1. Two Ball Simultaneous - Dribble down the length of the court with one basketball in each hand, with both balls hitting the floor at the same time. Go the length of the court and come back for one set.
2. Two Ball Machine Gun - This is the same exercise but the balls should hit the floor at opposite times (picture 1)
3. Two Ball Crossover - Once you get the first two down well, crossover the balls at the same time.
4. Two Balls Between the Legs - Now go between the legs with one ball (picture 2) and if you get better you can go behind your back.
5. Two Ball Spin Moves - Probably the most challenging, see if you can do spin moves while dribbling two balls. If you can do this your handles should be amazing. These are the sorts of exercises that impress NBA scouts!
High strength to weight ratio is a key component of running speed and vertical jump. For speed and quickess, light and strong beats heavy and strong. To shed excess weight, your best results will come from a balanced combination of cardio and strength-based exercises. As long as you burn more calories than you replace with quality-nutrient food, your body has no choice but to lose weight while staying strong. You'll get excellent results from a workout which includes cardio exercises such as jumproping or medicine ball plyometrics, and strength based exercises such as pushups, pullups, crunches, and weightlifting.
Have a gut? Good news: A recent study found that for men, you will lose weight specifically around the belly if you work out properly. Better than any diet alone, a balanced cardio-strength exercise program will preferentially reduce your abdominal fat (more than other areas of the body, for example- hips) and prevent eventual weight regain that typically follows diet-alone-induced weight losses. (Med. Sci. Sports Exerc., Vol. 35, No. 2, pp. 207-213, 2003)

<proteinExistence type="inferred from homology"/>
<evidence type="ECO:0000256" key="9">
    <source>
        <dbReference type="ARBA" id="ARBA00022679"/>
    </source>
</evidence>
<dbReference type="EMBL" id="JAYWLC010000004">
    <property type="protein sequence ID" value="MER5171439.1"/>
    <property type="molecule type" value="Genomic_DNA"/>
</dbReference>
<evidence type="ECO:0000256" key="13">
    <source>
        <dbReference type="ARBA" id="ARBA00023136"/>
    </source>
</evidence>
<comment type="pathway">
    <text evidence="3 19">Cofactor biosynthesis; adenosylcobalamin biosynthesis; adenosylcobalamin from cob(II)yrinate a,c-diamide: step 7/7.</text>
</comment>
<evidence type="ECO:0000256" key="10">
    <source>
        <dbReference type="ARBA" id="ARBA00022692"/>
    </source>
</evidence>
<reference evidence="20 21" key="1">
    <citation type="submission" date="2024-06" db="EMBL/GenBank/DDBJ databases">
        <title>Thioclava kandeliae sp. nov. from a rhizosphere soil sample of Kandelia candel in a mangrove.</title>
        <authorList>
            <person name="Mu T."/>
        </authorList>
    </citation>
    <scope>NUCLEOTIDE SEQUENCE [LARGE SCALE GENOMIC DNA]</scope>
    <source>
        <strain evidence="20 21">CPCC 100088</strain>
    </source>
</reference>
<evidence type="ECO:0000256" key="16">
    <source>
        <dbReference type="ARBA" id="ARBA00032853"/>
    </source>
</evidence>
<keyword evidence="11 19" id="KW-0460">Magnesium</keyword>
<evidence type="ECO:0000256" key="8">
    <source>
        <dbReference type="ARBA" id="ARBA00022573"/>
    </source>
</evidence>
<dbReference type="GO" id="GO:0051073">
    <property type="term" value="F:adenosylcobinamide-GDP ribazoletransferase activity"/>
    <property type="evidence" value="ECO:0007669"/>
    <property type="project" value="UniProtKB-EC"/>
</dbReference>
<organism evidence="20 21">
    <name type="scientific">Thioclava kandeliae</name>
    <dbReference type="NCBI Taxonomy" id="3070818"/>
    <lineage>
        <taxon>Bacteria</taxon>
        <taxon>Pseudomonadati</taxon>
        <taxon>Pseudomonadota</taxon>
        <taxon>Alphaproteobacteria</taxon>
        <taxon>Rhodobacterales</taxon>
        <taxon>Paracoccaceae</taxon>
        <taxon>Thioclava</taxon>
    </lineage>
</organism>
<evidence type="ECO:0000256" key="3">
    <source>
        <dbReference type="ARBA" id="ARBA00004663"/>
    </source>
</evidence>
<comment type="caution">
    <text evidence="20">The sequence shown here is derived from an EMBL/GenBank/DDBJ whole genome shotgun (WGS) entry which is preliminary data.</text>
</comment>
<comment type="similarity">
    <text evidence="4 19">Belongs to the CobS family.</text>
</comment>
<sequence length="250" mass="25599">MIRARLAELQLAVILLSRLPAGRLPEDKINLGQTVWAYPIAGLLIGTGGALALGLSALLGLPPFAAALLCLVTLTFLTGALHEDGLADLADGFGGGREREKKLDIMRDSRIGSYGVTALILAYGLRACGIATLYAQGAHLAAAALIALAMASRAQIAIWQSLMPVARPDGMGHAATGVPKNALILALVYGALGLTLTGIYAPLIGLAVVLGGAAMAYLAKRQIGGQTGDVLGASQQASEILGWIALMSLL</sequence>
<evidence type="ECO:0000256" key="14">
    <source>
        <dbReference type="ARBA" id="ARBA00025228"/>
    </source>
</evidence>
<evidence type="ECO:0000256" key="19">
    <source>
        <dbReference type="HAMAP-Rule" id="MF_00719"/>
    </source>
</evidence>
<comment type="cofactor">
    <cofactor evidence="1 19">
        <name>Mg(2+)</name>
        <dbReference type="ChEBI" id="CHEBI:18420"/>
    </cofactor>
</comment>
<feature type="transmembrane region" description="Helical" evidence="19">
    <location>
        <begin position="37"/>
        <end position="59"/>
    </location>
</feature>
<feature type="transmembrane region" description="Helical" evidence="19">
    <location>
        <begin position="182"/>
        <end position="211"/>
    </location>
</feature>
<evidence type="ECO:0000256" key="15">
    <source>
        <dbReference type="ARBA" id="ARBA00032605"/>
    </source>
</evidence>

Sample Workout
EXERCISE SETS X REPS Jumprope (regular or 1 lb. Heavy Rope for better results) 2 sets X 2 min (with 1 lb. Heavy Rope - 3 sets X 1 min) Medicine ball throws against wall 2 sets X 10 reps Pushups 3 sets X 15 reps Pullups 2 sets X 10 repS Crunches on a Swiss Ball 3 sets X 15 reps Curls 3 sets X 10 reps
Speed Training Tip of the Day
Training your muscles to put out more energy is of course fundamental for speed training, but that's only the half of it. It's equally important to train the nervous system. You want to reawaken your nervous system and force it to adapt for more speed. This is best done by overspeed training. This training technique forces your body joints to move through a range of motion faster than is normally possible. Itstimulates the nerve to conduct an impulse to the muscle faster and more accurately than against regular resistance alone. Parachute training is an example of overspeed training.
You run at full speed while the parachute provides resistance. At the peak of your run you break free of the chute and experience a "shot of a cannon burst of speed" briefly running faster than you could otherwise. Your nerves adapt to this new stimulus, and adapts by running faster. Other ways to over-speed train is by using ankle weights and heavy clothing.